Royal Boskalis Westminster (AMS:BOKA) has reported a “strong first half year” in its latest results, ahead of a key shareholder meeting held next week to examine a takeover bid launched by HAL Holding.
Posting half-year pre-tax profits of €134 million (£113m) the Dutch marine contractor said utilisation of its larger vessels had been high, while earnings also rose sharply mainly thanks to a €50m book profit from the sale of its Keppel Smit Towage business.
Group revenue increased by 22% on last year to €1.61 billion (£1.36bn), of which its dredging & inland infrastructure and offshore energy units accounted for 60% and 38% respectively, with the balance derived from salvage.
EBITDA also rose on last year to €292 million (£246m).
Chief executive Peter Berdowski said: “Over the past six months we have managed to achieve a substantial increase in revenue and earnings – an excellent achievement given the restrictive COVID measures that were still having a major impact on our projects until recently and the inflationary pressures we are experiencing worldwide.”
The results follow a recent all-cash public offer for the group by HAL, the culmination of a takeover bid first mooted in March.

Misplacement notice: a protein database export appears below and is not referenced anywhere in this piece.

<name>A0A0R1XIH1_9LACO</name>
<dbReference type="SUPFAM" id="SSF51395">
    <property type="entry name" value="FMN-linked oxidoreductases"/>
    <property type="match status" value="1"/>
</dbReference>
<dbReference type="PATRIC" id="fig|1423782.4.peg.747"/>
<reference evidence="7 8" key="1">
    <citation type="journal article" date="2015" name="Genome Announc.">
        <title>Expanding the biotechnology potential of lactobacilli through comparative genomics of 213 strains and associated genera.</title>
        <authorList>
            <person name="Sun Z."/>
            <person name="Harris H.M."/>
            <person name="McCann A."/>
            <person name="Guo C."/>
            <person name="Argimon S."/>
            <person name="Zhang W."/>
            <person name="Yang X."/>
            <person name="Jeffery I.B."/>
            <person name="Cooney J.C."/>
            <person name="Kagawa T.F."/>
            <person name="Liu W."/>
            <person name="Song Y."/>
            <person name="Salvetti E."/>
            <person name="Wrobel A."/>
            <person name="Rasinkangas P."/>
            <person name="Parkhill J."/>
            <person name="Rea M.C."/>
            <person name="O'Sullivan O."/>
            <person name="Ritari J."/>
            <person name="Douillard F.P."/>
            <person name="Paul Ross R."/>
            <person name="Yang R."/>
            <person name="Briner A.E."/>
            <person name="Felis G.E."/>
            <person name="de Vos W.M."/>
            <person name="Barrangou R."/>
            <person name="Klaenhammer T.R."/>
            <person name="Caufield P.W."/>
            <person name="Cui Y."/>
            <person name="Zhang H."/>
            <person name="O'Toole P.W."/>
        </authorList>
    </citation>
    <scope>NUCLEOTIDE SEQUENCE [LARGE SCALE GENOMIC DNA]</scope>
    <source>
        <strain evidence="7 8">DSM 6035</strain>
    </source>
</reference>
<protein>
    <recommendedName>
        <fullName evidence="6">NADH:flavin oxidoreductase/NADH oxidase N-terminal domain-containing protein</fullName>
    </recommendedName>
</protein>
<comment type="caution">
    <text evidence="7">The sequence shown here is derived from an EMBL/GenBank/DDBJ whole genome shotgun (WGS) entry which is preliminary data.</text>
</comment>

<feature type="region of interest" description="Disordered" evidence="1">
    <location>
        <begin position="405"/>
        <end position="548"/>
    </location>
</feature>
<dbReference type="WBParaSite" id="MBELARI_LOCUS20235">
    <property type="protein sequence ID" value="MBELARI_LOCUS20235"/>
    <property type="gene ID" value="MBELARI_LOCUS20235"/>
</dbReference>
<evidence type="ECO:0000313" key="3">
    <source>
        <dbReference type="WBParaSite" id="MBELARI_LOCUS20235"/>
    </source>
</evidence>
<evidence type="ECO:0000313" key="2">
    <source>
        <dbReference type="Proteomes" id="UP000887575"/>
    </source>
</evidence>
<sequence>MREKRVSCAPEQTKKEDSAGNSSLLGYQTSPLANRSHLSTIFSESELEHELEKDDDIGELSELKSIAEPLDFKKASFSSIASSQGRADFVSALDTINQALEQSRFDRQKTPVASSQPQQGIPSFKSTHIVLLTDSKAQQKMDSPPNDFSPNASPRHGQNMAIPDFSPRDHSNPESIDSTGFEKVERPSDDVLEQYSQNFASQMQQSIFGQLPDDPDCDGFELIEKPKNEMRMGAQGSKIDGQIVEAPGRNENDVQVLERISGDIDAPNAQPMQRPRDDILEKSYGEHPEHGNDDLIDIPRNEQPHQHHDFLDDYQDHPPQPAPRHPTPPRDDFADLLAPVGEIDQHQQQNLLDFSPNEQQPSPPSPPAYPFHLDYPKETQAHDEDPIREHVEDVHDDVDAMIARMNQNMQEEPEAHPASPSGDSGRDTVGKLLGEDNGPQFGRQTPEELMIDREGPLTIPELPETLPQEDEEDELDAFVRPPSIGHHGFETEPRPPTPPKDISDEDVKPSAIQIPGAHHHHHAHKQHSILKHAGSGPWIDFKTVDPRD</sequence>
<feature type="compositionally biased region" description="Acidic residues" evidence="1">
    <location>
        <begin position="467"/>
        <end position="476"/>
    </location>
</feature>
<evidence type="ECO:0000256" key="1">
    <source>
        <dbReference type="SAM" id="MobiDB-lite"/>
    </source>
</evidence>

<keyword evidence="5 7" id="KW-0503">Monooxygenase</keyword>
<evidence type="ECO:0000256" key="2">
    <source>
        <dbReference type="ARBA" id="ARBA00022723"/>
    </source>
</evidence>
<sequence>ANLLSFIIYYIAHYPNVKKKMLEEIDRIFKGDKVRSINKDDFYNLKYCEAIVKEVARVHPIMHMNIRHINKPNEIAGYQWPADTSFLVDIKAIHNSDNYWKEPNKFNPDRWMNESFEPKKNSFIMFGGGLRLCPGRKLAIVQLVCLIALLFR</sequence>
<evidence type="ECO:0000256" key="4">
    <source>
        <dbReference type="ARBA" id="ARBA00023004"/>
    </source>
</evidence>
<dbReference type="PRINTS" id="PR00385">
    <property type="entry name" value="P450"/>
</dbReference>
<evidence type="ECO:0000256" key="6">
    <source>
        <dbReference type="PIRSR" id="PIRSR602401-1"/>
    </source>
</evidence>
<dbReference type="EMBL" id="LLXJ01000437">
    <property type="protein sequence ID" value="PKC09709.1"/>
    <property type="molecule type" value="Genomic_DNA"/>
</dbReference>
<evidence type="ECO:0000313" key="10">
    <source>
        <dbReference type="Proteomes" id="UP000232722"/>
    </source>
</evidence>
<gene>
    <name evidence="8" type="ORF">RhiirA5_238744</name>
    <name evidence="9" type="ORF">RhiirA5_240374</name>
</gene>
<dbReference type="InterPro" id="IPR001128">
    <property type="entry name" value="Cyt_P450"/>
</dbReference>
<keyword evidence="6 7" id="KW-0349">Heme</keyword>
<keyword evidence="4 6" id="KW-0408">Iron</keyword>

The deal would see HAL take all Boskalis shares at an offer price of €32.50 per share, adjusted to €32.00 to take into account a €0.50 cash dividend paid by Boskalis in May 2022.
Boskalis, which has a North Sea base just outside Aberdeen, will hold an extraordinary general meeting with shareholders on 24 August to discuss the offer, with a resolution expected at the end of the acceptance period in early September.
Looking at its offshore energy segment results, Boskalis noted that a “sharp decline” in contracting activities, particularly linked to a decline in the volume of subsea cables work, was more than offset by a good half-year for its services division.
It said subsea services has shown “further improvements” now that Rever Offshore is fully integrated, following its acquisition by the group last year. Its diving support vessels were well utilized on projects in the North Sea, the Middle East and West Africa, Boskalis said, while it also took one of the largest installation vessels in the industry – its new Bokalift 2 DP2 vessel – into service
Mr Berdowski noted that the vessel was commissioned with a visibility of “almost three years of work” in offshore wind already in hand, and that the offshore energy division order book is now “over 60%” comprised of offshore wind projects.
Boskalis is also set to undertake transport of the delayed Penguins FPSO for Shell later this year, as part of a contract first awarded in 2019.
Originally eyed for March 2021, it is understood that the FPSO is now expected to leave China for the North Sea oil and gas field, located north-east of Shetland, some time in the third quarter of this year.